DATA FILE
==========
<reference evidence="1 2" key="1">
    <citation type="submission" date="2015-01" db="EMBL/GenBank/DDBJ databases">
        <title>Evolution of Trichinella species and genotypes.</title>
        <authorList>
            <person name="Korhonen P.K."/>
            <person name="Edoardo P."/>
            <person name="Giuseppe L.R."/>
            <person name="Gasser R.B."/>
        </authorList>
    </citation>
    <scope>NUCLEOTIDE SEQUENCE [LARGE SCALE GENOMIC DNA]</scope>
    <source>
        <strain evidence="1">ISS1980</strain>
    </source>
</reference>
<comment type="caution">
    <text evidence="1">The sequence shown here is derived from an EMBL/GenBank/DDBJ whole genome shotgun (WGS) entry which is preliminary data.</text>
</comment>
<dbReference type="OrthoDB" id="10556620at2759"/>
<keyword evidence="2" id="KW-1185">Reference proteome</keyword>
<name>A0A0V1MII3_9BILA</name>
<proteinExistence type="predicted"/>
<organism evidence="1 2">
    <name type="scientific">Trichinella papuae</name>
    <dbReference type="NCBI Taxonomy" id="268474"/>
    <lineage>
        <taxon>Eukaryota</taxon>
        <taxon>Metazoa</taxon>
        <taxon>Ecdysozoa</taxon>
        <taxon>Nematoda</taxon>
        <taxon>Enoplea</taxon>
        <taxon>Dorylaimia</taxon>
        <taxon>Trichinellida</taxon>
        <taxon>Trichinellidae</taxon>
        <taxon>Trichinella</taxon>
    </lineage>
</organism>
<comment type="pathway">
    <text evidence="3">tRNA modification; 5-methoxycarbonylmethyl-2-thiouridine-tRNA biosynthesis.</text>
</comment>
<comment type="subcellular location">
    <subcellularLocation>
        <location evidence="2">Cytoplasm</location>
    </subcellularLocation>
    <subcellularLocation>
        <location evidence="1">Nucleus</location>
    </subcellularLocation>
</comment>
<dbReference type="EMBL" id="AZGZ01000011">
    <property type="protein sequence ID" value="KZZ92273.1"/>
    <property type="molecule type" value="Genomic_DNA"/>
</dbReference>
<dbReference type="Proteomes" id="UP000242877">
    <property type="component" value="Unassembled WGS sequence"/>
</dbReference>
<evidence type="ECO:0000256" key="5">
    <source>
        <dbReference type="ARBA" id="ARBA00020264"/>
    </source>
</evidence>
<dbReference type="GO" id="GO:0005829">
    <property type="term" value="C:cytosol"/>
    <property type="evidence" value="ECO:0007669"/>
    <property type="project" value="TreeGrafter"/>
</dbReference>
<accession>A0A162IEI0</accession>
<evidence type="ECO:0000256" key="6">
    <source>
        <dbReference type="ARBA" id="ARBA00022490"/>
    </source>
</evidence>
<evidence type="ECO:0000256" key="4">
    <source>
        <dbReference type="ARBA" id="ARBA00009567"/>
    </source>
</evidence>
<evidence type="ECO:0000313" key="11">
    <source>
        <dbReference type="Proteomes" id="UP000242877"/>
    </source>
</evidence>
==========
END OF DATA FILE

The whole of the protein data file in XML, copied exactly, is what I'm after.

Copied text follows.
<reference evidence="1 2" key="1">
    <citation type="submission" date="2015-01" db="EMBL/GenBank/DDBJ databases">
        <title>Evolution of Trichinella species and genotypes.</title>
        <authorList>
            <person name="Korhonen P.K."/>
            <person name="Edoardo P."/>
            <person name="Giuseppe L.R."/>
            <person name="Gasser R.B."/>
        </authorList>
    </citation>
    <scope>NUCLEOTIDE SEQUENCE [LARGE SCALE GENOMIC DNA]</scope>
    <source>
        <strain evidence="1">ISS1980</strain>
    </source>
</reference>
<comment type="caution">
    <text evidence="1">The sequence shown here is derived from an EMBL/GenBank/DDBJ whole genome shotgun (WGS) entry which is preliminary data.</text>
</comment>
<dbReference type="OrthoDB" id="10556620at2759"/>
<keyword evidence="2" id="KW-1185">Reference proteome</keyword>
<name>A0A0V1MII3_9BILA</name>
<proteinExistence type="predicted"/>
<organism evidence="1 2">
    <name type="scientific">Trichinella papuae</name>
    <dbReference type="NCBI Taxonomy" id="268474"/>
    <lineage>
        <taxon>Eukaryota</taxon>
        <taxon>Metazoa</taxon>
        <taxon>Ecdysozoa</taxon>
        <taxon>Nematoda</taxon>
        <taxon>Enoplea</taxon>
        <taxon>Dorylaimia</taxon>
        <taxon>Trichinellida</taxon>
        <taxon>Trichinellidae</taxon>
        <taxon>Trichinella</taxon>
    </lineage>
</organism>
<comment type="pathway">
    <text evidence="3">tRNA modification; 5-methoxycarbonylmethyl-2-thiouridine-tRNA biosynthesis.</text>
</comment>
<comment type="subcellular location">
    <subcellularLocation>
        <location evidence="2">Cytoplasm</location>
    </subcellularLocation>
    <subcellularLocation>
        <location evidence="1">Nucleus</location>
    </subcellularLocation>
</comment>
<dbReference type="EMBL" id="AZGZ01000011">
    <property type="protein sequence ID" value="KZZ92273.1"/>
    <property type="molecule type" value="Genomic_DNA"/>
</dbReference>
<dbReference type="Proteomes" id="UP000242877">
    <property type="component" value="Unassembled WGS sequence"/>
</dbReference>
<evidence type="ECO:0000256" key="5">
    <source>
        <dbReference type="ARBA" id="ARBA00020264"/>
    </source>
</evidence>
<dbReference type="GO" id="GO:0005829">
    <property type="term" value="C:cytosol"/>
    <property type="evidence" value="ECO:0007669"/>
    <property type="project" value="TreeGrafter"/>
</dbReference>
<accession>A0A162IEI0</accession>
<evidence type="ECO:0000256" key="6">
    <source>
        <dbReference type="ARBA" id="ARBA00022490"/>
    </source>
</evidence>
<evidence type="ECO:0000256" key="4">
    <source>
        <dbReference type="ARBA" id="ARBA00009567"/>
    </source>
</evidence>
<evidence type="ECO:0000313" key="11">
    <source>
        <dbReference type="Proteomes" id="UP000242877"/>
    </source>
</evidence>